TNA2.2 Dissemination/Presentation skills
- 1 Presentation skills training, 10-11th July 2012
Presentation skills training, 10-11th July 2012
Malcolm Love, SplendidThingMedia
Before the talk
- Preparation – create the talk the way it will be delivered – verbally. Work from your slides, or written talk, then refine by practicing the delivery out loud. The slides should match the talk, not the other way round. Keep text on slides simple and short.
- Visualisation – visualise giving the talk in detail, the stage, the setting, the audience. Giving the talk itself will then start to feel like familiar ground from the start
- Inspiration – one tip is to play your favourite inspirational music to yourself just before you go on stage to get into an upbeat mood.
This section has tips for using body language to convey confidence from the outset.
- First moments - Once in front of the audience, take a moment to plant yourself physically on the stage in a relaxed way, take a look at the audience calmly, concentrate on breathing steadily, then start.
- Glass box – When first on stage, the natural tendency is to occupy a small physical space when you first start, as if you are inside a glass box or column. Break out of the box!
- Eye contact – Gently establish eye contact with the audience. Don’t fix on just one person but meet all eyes. For a large audience, pick out people in different sections of the crowd.
- Nerves – try to avoid signs of nervousness eg wringing hands, pacing, rocking on your feet etc
- Keep breathing! One tip is to concentrate on breathing just before your talk to centre yourself and help you project your voice to the back of the room – eases tension around shoulders, throat, chest.
- Microphone – for a podium mike, keep it between your mouth and where you are looking in the audience or you will go off-mike. For a radio mike, make sure you have somewhere to wear the transmitter eg waistband, pocket.
- Hand gestures – these help to guide the audience to the important parts of your talk. They provide emphasis, colour and interest if used well. They help the audience visualise what you are describing if you use representative gestures ie mime what you are talking about. Don’t overuse gestures however or it is tiring, for you and the audience. It’s ok to have your hands by your sides sometimes.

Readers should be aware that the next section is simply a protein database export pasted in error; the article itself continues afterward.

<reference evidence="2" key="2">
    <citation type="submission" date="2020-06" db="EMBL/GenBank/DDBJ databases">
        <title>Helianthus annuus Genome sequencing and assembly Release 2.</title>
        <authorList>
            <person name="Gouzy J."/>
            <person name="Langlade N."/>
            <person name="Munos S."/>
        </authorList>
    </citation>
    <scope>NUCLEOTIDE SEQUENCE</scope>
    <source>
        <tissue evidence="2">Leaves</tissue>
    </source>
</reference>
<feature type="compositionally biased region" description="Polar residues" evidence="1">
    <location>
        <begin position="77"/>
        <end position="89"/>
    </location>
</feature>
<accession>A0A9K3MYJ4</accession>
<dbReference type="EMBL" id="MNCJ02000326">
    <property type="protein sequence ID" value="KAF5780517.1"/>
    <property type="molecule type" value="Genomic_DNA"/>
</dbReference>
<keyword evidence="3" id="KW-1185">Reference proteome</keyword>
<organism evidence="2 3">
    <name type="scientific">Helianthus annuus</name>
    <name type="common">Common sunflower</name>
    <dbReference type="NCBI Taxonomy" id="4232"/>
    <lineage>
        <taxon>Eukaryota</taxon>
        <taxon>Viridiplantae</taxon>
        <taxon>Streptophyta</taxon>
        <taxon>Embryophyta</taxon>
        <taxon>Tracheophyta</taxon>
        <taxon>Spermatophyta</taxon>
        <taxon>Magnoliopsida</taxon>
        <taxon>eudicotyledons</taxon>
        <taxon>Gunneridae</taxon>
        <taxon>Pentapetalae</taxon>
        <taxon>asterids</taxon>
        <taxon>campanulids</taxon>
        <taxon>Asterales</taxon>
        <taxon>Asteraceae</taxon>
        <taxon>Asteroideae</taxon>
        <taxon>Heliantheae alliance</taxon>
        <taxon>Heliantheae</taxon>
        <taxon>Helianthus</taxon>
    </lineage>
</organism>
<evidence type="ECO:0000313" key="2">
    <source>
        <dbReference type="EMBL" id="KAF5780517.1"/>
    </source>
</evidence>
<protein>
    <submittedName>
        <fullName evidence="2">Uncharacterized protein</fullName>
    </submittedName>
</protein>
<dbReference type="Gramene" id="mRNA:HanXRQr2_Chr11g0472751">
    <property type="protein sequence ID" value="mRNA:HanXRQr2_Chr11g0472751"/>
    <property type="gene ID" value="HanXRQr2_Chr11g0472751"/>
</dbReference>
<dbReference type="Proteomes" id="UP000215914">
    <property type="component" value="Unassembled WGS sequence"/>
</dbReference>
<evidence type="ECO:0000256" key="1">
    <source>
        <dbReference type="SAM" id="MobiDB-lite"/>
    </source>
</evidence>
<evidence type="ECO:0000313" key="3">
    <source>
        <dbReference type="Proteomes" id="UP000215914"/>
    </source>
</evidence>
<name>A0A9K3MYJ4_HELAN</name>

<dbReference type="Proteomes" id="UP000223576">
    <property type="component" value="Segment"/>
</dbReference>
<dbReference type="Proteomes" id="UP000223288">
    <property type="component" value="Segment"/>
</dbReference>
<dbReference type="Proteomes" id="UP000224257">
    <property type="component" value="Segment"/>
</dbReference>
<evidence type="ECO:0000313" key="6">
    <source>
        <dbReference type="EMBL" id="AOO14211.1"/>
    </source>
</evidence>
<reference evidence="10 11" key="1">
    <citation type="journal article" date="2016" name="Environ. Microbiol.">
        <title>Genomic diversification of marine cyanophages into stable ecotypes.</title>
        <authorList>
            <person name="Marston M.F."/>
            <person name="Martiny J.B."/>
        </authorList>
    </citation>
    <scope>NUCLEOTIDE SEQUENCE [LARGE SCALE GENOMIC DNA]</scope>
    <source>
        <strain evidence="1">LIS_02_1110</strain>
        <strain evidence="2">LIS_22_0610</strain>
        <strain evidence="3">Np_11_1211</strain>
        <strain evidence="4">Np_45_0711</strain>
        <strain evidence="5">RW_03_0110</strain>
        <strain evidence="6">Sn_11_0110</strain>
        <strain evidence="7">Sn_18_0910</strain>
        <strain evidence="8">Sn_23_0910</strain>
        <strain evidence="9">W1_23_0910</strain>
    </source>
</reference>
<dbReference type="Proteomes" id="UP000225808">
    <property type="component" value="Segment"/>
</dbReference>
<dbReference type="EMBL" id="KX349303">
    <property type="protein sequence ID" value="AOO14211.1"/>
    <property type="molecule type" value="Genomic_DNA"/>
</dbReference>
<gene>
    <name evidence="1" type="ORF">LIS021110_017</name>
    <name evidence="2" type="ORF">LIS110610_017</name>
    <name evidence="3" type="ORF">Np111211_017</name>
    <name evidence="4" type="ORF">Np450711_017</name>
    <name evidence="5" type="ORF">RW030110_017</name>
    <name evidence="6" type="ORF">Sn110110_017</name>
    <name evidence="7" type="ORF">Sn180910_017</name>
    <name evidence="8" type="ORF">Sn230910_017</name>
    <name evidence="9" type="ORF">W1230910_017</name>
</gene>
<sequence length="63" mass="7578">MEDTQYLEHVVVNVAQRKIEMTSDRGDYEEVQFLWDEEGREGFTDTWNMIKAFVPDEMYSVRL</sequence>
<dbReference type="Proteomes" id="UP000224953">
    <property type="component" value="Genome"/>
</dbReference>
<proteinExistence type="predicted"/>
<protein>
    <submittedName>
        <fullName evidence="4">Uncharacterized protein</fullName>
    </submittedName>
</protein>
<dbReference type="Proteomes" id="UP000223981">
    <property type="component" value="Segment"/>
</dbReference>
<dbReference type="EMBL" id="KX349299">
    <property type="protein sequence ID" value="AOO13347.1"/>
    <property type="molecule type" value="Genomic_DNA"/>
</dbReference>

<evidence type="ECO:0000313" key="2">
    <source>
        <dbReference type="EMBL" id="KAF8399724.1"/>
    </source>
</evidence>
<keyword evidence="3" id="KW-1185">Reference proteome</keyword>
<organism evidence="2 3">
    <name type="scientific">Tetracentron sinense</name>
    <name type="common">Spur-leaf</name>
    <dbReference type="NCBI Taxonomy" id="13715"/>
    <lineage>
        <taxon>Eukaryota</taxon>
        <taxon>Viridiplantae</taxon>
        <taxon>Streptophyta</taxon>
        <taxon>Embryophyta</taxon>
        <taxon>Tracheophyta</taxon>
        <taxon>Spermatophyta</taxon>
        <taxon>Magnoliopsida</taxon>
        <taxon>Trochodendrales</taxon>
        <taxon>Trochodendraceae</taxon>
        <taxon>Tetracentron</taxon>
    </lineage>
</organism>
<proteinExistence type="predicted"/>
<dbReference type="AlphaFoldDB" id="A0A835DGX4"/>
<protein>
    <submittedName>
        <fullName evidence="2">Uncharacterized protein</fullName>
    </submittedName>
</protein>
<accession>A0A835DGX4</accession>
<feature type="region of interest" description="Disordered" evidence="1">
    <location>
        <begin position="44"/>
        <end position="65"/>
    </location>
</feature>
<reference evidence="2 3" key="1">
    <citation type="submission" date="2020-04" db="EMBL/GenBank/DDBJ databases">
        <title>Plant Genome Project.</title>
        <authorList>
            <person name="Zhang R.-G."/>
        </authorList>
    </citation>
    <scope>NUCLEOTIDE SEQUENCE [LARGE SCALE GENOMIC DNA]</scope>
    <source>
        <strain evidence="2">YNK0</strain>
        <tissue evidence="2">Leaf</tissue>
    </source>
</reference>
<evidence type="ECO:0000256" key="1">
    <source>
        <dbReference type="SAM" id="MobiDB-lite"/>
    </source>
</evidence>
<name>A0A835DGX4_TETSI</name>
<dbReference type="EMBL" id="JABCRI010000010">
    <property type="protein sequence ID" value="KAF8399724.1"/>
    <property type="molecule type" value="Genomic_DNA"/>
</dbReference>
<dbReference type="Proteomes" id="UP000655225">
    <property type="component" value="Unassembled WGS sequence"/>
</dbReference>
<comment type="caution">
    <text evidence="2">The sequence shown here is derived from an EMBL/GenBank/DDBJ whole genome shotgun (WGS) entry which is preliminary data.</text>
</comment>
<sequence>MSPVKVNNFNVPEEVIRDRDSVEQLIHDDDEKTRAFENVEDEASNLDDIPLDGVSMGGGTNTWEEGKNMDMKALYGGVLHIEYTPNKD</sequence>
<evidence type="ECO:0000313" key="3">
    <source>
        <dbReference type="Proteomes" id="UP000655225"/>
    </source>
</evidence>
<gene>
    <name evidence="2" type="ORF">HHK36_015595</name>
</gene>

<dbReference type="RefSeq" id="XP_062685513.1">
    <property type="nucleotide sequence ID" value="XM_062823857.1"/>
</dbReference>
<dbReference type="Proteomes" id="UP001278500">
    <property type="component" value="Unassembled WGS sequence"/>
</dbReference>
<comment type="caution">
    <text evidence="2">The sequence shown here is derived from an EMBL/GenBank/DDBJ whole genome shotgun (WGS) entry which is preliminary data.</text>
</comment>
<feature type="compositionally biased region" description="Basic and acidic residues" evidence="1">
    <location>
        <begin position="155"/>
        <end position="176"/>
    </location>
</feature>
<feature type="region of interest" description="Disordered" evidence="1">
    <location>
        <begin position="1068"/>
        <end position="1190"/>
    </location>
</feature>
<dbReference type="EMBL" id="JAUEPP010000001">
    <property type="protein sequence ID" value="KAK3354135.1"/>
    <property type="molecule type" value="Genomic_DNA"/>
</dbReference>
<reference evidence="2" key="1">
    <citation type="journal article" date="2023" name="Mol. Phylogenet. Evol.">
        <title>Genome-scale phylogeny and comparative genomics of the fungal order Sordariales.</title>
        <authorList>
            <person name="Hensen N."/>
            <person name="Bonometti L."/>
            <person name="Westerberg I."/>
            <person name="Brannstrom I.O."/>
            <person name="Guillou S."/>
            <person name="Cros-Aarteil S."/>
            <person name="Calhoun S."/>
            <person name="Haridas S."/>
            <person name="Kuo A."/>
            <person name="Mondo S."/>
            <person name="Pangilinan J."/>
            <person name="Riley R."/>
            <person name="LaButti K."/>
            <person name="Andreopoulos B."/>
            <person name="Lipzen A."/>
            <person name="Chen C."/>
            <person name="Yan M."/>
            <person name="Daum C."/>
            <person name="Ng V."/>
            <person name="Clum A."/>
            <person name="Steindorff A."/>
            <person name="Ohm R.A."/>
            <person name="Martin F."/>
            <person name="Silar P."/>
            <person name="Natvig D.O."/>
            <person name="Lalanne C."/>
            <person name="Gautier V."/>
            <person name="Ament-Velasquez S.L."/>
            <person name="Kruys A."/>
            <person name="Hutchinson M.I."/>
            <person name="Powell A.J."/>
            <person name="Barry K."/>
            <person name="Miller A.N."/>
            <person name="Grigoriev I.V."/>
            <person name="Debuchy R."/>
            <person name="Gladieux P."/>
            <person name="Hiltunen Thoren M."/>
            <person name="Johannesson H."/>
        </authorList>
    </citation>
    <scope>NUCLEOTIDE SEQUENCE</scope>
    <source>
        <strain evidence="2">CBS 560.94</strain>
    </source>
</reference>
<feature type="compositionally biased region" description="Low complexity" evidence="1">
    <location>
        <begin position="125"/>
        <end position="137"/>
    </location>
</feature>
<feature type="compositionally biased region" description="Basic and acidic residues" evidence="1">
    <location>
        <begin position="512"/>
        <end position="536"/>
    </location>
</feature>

- Tell a story – take the audience with you, paint them a picture in words
- Irreverence – a touch of irreverence in your talk will go down well with the audience, don’t take yourself or the situation too seriously
- Clarity – don’t confuse the audience and keep your narrative simple
- Mistakes – if you treat them as important, so will the audience. If you make a mistake, acknowledge it and just move on
- Relaxed – everyone is more relaxed discussing something sitting round their kitchen table. Mentally place yourself in that sort of relaxed situation while you are speaking
Telling a good story
Good stories, whether films, books or talks have similar elements in common.
- Originality / freshness
- Takes you to another place
- Creates the right atmosphere
- Draws you in from a strong start
- Includes characters you care about
- Gripping plot – you want to know what happens next
- Suspense OR surprise (difficult to have both)
- A satisfying ending
<STORY ARC DIAGRAM> There are 2 types of stories when it comes to a presentation – a report, and a pitch. A report is a straightforward narrative describing your work. A pitch is a story that you tell where you want something from the audience at the end eg to use grid services, buy something, provide something, fund something.
A pitch should present the problem, then offer the solution. There is often one key slide or moment in the talk which is the crux of the talk. This is the key point that people should take away with them.
Level of detail